Joseph and Margaret Hegmann, of Wantagh, created their own spark after meeting at a fire. Margaret explains.
In the summer of 1941, a fire broke out across the street from my family's apartment on Andrews Avenue in Maspeth, Queens. As I watched the scene from the second-floor window, I looked down just as a young man was looking up. Our eyes locked, and we started talking. His name was Joe Hegmann, and he lived a few blocks away. I was 16, and he was 17. We were both surprised that we had never met before, and then he asked me out on a date. It was like a scene from Romeo and Juliet.
We courted for two years, usually going to the movies and afterward to Eisenbart's Ice Cream Parlor to share a soda, having Sunday dinners at my house or just sitting on the stoop and talking for hours. Then, in 1943, Joe was drafted into the Army.
When he called from Camp Cook in California to say he was being shipped to Europe to fight in World War II and wanted to get married before he went overseas, I went to city hall and got a marriage license. Without telling our parents, we were married on Sept. 30, 1943, at Our Lady of the Miraculous Medal Roman Catholic Church in Ridgewood.
Joe served in the 455th Armored Division and was part of the D-Day Invasion of Normandy. His unit traveled through France, Belgium and Germany, picking up disabled trucks and tanks for repair. He nicknamed the unit "Brooklyn Express" and drew a logo with the name on the side of the unit's truck. Joe sent drawings along with his letters home. I was working at the Williamsburgh Bank and rolling bandages for the Red Cross for the troops overseas.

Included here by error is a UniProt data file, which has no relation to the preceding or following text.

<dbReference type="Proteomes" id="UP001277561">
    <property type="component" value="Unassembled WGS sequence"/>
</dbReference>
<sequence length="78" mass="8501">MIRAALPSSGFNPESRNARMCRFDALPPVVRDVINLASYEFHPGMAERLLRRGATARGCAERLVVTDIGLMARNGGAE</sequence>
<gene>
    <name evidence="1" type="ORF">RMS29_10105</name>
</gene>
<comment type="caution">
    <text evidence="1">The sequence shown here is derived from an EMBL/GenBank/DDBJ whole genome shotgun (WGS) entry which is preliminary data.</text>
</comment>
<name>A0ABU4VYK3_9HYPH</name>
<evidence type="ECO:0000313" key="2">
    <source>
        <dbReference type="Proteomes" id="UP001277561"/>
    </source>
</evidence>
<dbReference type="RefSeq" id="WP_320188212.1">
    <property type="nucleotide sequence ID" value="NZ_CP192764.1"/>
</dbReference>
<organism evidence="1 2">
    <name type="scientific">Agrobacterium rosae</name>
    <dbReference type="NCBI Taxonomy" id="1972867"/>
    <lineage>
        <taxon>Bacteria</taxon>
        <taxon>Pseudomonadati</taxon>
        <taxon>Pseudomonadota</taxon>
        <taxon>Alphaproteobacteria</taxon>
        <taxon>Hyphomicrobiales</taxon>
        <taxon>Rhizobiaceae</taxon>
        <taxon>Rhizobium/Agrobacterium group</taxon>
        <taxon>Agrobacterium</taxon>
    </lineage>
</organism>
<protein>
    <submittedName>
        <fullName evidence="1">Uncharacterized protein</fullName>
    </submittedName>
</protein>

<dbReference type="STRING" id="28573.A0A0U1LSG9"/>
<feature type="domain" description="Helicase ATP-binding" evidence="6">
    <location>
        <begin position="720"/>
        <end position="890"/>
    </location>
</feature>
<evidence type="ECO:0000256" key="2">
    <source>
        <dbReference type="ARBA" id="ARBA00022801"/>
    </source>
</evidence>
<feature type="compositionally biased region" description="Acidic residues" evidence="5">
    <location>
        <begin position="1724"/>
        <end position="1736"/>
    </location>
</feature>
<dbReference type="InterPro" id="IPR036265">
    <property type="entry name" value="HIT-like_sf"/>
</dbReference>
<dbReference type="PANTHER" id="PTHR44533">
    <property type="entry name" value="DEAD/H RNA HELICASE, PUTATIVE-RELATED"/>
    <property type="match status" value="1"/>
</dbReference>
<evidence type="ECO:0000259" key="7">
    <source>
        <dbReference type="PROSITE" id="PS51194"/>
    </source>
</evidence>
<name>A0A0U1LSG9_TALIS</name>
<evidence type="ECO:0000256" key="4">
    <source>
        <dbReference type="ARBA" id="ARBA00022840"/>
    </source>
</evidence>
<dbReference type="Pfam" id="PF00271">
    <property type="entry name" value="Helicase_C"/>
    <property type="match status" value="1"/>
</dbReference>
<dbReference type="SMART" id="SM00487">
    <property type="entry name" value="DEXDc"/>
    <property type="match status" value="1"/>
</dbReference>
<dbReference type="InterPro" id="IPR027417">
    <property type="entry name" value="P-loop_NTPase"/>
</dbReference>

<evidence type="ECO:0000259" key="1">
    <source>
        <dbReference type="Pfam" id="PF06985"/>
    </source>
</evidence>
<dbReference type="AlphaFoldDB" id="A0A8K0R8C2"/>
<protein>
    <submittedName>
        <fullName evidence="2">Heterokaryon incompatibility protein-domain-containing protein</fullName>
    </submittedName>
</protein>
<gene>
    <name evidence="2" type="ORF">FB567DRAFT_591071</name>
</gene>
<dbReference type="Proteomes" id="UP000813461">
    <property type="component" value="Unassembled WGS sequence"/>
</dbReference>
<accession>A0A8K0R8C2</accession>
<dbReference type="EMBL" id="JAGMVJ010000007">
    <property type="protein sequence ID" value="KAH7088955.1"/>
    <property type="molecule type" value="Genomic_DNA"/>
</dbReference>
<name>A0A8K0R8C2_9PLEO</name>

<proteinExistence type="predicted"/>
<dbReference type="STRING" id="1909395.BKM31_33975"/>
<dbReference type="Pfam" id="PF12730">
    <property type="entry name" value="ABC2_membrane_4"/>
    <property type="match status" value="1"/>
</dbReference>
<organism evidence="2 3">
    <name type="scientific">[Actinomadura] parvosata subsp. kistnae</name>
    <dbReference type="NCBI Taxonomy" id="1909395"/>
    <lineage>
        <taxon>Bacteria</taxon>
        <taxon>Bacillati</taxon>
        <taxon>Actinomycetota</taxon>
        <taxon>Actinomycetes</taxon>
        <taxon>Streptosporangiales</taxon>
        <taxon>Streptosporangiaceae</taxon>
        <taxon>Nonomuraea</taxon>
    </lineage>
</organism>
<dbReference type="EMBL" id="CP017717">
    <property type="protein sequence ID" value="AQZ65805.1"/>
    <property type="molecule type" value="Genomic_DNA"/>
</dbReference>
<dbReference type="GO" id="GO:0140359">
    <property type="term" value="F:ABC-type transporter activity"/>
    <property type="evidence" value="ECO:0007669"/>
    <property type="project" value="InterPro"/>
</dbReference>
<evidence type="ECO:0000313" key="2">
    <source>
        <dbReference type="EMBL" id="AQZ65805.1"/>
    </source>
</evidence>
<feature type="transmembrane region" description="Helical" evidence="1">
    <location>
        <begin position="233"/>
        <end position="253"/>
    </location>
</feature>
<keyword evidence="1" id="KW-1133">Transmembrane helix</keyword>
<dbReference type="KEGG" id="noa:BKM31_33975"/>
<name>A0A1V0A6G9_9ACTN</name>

He returned home on Dec. 15, 1945, and we celebrated our first Christmas together. We finally had a honeymoon in Atlantic City the following June.
I worked briefly in the Good Humor factory in Queens before becoming a full-time homemaker caring for my husband, two children and my parents. Joe worked at Lucent Technologies, formerly Western Electric, as a framer and technician. He also wrote articles and did illustrations for the company magazine, The Pioneer, until retiring in 1984. Joe also volunteered at St. Mary's Hospital for Children in Bayside, Queens, where he helped disabled children with art projects, and continued painting and creating woodcarvings as a hobby.
We moved to Wantagh in 1991. This year, we celebrated our 70th anniversary at The Carltun in East Meadow, hosted by our daughters and sons-in-law. Our four grandchildren, their spouses and our 10 beautiful great-grandchildren also attended the luncheon.
I am 88 now, and Joe is 89. It seems like only yesterday that we met. It always astonishes me to think this chance meeting began a relationship that would last for a lifetime. The fire that brought us together lit a spark, and the flame is still burning.